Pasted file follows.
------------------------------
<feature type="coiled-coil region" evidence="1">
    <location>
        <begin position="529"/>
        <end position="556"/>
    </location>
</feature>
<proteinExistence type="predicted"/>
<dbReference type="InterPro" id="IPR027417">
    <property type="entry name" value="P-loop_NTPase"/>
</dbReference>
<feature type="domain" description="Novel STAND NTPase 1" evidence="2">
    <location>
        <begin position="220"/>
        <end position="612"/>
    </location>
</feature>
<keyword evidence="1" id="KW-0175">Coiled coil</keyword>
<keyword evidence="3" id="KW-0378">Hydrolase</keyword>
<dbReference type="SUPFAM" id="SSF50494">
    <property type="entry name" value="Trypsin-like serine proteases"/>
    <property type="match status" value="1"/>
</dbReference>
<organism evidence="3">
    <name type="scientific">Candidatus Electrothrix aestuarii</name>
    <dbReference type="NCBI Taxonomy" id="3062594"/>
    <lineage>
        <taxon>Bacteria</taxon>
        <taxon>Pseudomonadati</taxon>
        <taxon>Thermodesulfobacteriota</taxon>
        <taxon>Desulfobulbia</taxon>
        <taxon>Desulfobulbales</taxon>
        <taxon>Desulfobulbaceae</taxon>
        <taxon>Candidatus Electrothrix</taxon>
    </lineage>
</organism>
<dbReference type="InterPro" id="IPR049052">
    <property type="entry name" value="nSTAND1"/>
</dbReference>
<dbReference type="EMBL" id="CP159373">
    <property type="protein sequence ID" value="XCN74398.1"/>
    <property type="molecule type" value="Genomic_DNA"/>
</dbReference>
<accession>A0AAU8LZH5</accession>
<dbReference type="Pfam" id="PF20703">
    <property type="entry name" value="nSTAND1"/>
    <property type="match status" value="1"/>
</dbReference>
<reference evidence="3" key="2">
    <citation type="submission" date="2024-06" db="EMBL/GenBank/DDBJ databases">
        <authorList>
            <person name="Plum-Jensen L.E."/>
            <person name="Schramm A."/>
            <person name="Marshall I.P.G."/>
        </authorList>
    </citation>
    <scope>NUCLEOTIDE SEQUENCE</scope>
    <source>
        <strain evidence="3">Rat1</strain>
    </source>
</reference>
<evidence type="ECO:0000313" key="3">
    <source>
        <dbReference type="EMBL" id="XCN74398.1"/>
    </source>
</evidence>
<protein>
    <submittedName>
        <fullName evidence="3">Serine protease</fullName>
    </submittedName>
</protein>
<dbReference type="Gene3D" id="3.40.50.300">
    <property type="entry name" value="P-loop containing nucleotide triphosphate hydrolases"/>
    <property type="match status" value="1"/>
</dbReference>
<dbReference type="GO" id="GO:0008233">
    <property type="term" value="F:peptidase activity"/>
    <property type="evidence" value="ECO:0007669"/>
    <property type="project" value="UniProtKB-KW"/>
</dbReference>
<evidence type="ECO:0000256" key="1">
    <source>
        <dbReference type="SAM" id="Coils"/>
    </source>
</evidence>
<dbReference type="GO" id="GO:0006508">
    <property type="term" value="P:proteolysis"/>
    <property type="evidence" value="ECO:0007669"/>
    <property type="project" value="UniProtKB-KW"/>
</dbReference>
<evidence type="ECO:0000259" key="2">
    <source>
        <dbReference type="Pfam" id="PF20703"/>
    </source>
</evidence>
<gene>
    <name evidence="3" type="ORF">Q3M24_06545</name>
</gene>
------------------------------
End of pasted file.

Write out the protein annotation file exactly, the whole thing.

<feature type="coiled-coil region" evidence="1">
    <location>
        <begin position="529"/>
        <end position="556"/>
    </location>
</feature>
<proteinExistence type="predicted"/>
<dbReference type="InterPro" id="IPR027417">
    <property type="entry name" value="P-loop_NTPase"/>
</dbReference>
<feature type="domain" description="Novel STAND NTPase 1" evidence="2">
    <location>
        <begin position="220"/>
        <end position="612"/>
    </location>
</feature>
<keyword evidence="1" id="KW-0175">Coiled coil</keyword>
<keyword evidence="3" id="KW-0378">Hydrolase</keyword>
<dbReference type="SUPFAM" id="SSF50494">
    <property type="entry name" value="Trypsin-like serine proteases"/>
    <property type="match status" value="1"/>
</dbReference>
<organism evidence="3">
    <name type="scientific">Candidatus Electrothrix aestuarii</name>
    <dbReference type="NCBI Taxonomy" id="3062594"/>
    <lineage>
        <taxon>Bacteria</taxon>
        <taxon>Pseudomonadati</taxon>
        <taxon>Thermodesulfobacteriota</taxon>
        <taxon>Desulfobulbia</taxon>
        <taxon>Desulfobulbales</taxon>
        <taxon>Desulfobulbaceae</taxon>
        <taxon>Candidatus Electrothrix</taxon>
    </lineage>
</organism>
<dbReference type="InterPro" id="IPR049052">
    <property type="entry name" value="nSTAND1"/>
</dbReference>
<dbReference type="EMBL" id="CP159373">
    <property type="protein sequence ID" value="XCN74398.1"/>
    <property type="molecule type" value="Genomic_DNA"/>
</dbReference>
<accession>A0AAU8LZH5</accession>
<dbReference type="Pfam" id="PF20703">
    <property type="entry name" value="nSTAND1"/>
    <property type="match status" value="1"/>
</dbReference>
<reference evidence="3" key="2">
    <citation type="submission" date="2024-06" db="EMBL/GenBank/DDBJ databases">
        <authorList>
            <person name="Plum-Jensen L.E."/>
            <person name="Schramm A."/>
            <person name="Marshall I.P.G."/>
        </authorList>
    </citation>
    <scope>NUCLEOTIDE SEQUENCE</scope>
    <source>
        <strain evidence="3">Rat1</strain>
    </source>
</reference>
<evidence type="ECO:0000313" key="3">
    <source>
        <dbReference type="EMBL" id="XCN74398.1"/>
    </source>
</evidence>
<protein>
    <submittedName>
        <fullName evidence="3">Serine protease</fullName>
    </submittedName>
</protein>
<dbReference type="Gene3D" id="3.40.50.300">
    <property type="entry name" value="P-loop containing nucleotide triphosphate hydrolases"/>
    <property type="match status" value="1"/>
</dbReference>
<dbReference type="GO" id="GO:0008233">
    <property type="term" value="F:peptidase activity"/>
    <property type="evidence" value="ECO:0007669"/>
    <property type="project" value="UniProtKB-KW"/>
</dbReference>
<evidence type="ECO:0000256" key="1">
    <source>
        <dbReference type="SAM" id="Coils"/>
    </source>
</evidence>
<dbReference type="GO" id="GO:0006508">
    <property type="term" value="P:proteolysis"/>
    <property type="evidence" value="ECO:0007669"/>
    <property type="project" value="UniProtKB-KW"/>
</dbReference>
<evidence type="ECO:0000259" key="2">
    <source>
        <dbReference type="Pfam" id="PF20703"/>
    </source>
</evidence>
<gene>
    <name evidence="3" type="ORF">Q3M24_06545</name>
</gene>